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English definition of “to”

to

preposition (INFINITIVE)   /tu, , /
used before a verb showing that it is in the infinitive: She agreed to help. I asked her to finish by Friday. I need to eat something. I’d love to visit New York. I want to go now. "To" followed by an infinitive is used after adjectives: It’s not likely to happen. I was afraid to tell her. "To" followed by an infinitive is used after nouns: He has the ability to do two things at once. "To" followed by an infinitive can begin a clause: To be honest (= Speaking honestly), I prefer the gray skirt. "To" followed by an infinitive can be used to express requests or orders: Is it possible to have tea instead? You’re not to go there by yourself. "To" followed by an infinitive is used after "how," "what," "when," "where," "whether," "which," "who," "whom," or "whose": I don’t know what to do. Can you tell me how to get there? "To" followed by an infinitive is used after "enough": I was close enough to touch him.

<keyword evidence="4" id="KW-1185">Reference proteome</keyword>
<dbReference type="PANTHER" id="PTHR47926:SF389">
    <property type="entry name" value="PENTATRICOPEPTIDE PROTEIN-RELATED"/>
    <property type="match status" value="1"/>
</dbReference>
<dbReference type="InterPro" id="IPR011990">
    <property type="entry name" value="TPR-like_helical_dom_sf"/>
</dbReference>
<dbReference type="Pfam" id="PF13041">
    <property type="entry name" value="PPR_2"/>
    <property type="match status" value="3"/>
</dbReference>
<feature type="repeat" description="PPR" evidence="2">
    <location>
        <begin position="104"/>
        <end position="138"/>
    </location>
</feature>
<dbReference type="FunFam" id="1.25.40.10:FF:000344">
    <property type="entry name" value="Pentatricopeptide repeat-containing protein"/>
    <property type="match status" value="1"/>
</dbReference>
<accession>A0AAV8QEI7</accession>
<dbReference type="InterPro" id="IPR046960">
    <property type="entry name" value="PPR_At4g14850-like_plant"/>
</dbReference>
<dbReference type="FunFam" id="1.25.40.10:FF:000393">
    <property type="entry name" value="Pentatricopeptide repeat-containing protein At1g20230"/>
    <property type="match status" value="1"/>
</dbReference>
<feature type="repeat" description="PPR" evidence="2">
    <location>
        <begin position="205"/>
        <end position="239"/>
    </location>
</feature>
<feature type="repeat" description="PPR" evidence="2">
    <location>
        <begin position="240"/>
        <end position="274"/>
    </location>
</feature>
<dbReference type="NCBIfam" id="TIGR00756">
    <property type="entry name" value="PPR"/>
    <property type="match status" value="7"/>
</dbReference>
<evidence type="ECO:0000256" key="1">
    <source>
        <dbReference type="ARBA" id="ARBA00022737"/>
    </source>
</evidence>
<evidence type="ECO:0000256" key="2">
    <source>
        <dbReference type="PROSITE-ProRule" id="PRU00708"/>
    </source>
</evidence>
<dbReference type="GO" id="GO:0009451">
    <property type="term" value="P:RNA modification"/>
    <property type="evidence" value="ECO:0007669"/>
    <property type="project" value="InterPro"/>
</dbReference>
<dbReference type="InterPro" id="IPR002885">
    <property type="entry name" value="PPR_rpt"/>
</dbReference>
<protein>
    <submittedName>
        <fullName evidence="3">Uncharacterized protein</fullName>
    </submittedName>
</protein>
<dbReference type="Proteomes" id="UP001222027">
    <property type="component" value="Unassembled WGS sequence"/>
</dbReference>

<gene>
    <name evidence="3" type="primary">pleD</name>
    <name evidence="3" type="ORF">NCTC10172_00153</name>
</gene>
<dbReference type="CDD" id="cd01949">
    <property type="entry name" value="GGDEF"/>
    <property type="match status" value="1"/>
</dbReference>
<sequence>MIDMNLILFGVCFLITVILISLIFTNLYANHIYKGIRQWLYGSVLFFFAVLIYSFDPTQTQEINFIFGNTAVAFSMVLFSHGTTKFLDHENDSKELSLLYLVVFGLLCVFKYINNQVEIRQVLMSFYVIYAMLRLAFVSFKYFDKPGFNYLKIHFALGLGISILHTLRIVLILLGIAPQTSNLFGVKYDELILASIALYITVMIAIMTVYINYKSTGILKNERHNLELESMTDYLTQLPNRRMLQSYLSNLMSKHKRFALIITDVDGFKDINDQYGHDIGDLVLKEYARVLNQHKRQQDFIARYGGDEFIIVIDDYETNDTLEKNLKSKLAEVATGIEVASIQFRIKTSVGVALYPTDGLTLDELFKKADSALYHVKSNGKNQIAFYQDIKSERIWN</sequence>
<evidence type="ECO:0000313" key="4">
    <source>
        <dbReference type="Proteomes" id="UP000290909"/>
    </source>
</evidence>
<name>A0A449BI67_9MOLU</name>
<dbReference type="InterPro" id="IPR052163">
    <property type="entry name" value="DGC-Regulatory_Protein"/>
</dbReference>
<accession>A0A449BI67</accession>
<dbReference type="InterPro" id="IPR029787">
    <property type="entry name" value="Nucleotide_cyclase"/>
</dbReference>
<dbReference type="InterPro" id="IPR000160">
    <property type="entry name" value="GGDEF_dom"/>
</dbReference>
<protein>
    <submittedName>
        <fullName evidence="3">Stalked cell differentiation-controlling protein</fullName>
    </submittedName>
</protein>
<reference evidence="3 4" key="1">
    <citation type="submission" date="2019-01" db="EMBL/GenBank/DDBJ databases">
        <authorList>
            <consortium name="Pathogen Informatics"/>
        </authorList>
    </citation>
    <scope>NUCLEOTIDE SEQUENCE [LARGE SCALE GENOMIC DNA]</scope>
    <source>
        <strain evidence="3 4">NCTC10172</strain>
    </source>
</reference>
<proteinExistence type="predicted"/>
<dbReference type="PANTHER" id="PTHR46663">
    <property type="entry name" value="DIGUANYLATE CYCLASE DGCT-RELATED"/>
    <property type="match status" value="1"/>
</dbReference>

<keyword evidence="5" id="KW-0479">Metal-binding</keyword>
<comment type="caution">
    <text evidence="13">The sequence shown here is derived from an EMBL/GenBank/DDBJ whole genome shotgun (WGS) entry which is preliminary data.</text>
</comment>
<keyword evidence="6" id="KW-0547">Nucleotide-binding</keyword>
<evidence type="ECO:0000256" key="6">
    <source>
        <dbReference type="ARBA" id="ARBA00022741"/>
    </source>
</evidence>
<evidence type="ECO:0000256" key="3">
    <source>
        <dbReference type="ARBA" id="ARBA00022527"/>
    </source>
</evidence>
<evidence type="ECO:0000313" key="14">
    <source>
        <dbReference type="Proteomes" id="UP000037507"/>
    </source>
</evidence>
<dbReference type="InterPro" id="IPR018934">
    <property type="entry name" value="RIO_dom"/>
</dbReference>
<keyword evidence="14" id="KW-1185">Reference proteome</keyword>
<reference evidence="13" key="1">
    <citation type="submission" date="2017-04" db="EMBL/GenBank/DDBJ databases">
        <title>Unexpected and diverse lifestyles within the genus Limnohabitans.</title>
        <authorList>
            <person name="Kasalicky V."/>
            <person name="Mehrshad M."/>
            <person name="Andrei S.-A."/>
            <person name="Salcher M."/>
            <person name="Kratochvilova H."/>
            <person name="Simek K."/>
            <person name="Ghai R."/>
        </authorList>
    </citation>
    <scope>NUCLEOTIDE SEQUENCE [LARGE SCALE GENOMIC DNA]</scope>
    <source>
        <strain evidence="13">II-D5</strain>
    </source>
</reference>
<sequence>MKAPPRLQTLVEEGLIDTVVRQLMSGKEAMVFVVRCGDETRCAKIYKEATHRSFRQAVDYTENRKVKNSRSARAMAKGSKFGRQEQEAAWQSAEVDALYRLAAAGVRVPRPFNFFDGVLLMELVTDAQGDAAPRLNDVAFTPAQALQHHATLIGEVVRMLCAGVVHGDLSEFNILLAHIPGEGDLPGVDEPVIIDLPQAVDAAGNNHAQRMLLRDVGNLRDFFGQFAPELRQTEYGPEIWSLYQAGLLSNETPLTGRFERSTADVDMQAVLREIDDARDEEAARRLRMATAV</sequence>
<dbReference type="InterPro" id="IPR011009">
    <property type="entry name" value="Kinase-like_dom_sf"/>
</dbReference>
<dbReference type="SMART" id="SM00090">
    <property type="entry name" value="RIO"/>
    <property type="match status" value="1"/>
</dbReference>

(Definition of to preposition (INFINITIVE) from the Cambridge Academic Content Dictionary © Cambridge University Press)
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